History teaches. The future of Microstock is dim, especially for new people. I'm happy with the residuals and I upload photos that most of the time, I would have been making anyway. Yes I enjoy ideas and concepts, then I move on. Sure I like learning techniques and processing. But I'd never tell anyone that they should go out and invest in equipment, the software and their time, because they can make money from Stock Images. That time has passed.

« Reply #15 on: September 15, 2020, 12:44 »
+1

Yet new people show up asking how they should begin, what to shoot and what agencies. I guess when someone has their mind made up and they are blind to the facts, there's not much anyone else can do, even if we try to warn the beginners to look elsewhere?

Ignorance is bliss for as long as it lasts.

Uncle Pete

  • Great Place by a Great Lake - My Home Port
« Reply #16 on: September 15, 2020, 12:57 »
0

Yet new people show up asking how they should begin, what to shoot and what agencies. I guess when someone has their mind made up and they are blind to the facts, there's not much anyone else can do, even if we try to warn the beginners to look elsewhere?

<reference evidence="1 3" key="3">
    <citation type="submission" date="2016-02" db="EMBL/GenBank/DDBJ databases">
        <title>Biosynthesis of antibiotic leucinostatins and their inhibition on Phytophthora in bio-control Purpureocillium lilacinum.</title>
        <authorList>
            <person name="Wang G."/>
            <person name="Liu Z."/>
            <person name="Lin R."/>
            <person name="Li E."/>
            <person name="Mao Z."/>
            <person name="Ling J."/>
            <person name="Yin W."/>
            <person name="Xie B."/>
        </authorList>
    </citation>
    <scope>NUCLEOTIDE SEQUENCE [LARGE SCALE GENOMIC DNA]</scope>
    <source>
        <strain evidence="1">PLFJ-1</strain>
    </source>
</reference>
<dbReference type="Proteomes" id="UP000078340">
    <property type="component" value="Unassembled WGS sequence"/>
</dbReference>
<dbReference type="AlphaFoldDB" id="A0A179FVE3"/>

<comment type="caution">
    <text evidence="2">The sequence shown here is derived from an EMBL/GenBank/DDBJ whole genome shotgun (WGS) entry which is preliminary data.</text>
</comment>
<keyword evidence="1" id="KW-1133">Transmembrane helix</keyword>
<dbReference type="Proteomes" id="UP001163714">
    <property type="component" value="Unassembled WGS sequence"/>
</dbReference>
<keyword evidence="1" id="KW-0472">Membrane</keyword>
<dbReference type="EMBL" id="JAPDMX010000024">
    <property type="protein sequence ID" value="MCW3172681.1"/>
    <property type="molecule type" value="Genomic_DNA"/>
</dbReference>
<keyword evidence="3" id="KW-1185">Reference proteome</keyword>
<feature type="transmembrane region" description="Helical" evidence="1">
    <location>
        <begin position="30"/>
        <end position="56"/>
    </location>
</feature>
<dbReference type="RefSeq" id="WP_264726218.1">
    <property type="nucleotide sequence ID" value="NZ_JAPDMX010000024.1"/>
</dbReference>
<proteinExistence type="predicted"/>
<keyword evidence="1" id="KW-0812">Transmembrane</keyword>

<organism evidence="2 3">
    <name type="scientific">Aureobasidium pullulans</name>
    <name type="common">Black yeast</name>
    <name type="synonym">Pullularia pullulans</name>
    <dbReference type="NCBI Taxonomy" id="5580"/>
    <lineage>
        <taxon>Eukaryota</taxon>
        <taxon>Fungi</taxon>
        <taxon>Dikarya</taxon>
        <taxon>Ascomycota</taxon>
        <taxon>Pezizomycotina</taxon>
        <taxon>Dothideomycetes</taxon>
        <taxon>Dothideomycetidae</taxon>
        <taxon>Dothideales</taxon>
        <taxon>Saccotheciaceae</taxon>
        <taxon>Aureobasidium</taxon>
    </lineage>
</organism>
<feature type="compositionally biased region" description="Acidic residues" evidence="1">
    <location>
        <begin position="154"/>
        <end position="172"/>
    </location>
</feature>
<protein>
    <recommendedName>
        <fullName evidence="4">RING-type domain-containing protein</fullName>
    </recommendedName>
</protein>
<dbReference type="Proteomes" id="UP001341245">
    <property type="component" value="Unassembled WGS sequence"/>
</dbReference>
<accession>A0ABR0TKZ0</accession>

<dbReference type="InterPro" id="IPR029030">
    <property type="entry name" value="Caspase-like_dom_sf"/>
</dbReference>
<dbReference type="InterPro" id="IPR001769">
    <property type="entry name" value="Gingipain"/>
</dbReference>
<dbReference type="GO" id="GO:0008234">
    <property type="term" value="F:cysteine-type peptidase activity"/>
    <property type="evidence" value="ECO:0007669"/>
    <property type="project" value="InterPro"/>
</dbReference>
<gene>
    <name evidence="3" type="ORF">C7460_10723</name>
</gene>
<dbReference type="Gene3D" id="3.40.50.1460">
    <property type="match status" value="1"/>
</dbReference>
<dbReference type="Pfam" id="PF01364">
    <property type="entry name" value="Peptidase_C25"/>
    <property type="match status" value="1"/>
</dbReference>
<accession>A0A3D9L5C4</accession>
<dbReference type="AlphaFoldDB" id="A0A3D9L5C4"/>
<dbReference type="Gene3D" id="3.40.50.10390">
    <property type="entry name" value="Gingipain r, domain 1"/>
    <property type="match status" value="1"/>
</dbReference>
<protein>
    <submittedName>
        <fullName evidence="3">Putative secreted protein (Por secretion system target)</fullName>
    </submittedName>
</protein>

Ignorance is bliss for as long as it lasts.

So you mean I could have saved a bundle and made the same living, if I didn't spend five years in college to get a couple of degrees that I never needed or used. LOL

I sold Amway once, not for long. If I need some LOC I'll call my Brother. Hey the stuff works, but MLMs are generally not a good business. Unless you listen to the people selling you on how great it is being a dealer?  ;)

On the other hand, people come here and ask people who are in the business, and most of us are seeing dropping income and not a very bright future, yet the new people don't listen. Go figure. Yet I have personally restrained myself from writing, "I told you so", partly because I still have accounts, still upload and I haven't dropped Microstock myself.

What's the line? Do what I say, not what I do?

July iStock. Yes, I stopped uploading, but these images have been there for a long time. Future?  Revenue 0.05 USD, Downloads 35 photos sold. Not claiming to be the top of the heap or best images, these are getting stale. But honest, 35 sales for 5 cents for the month? Just waiting for August numbers which should be coming in soon? Note: I make much more on Wirestock! That's sad.


« Reply #17 on: September 15, 2020, 14:52 »
+1
I want to offer a contrary point of view.  Have been in the stock photo market for more than 10 years.  I make more than $6500 a year but nowhere near 100,000.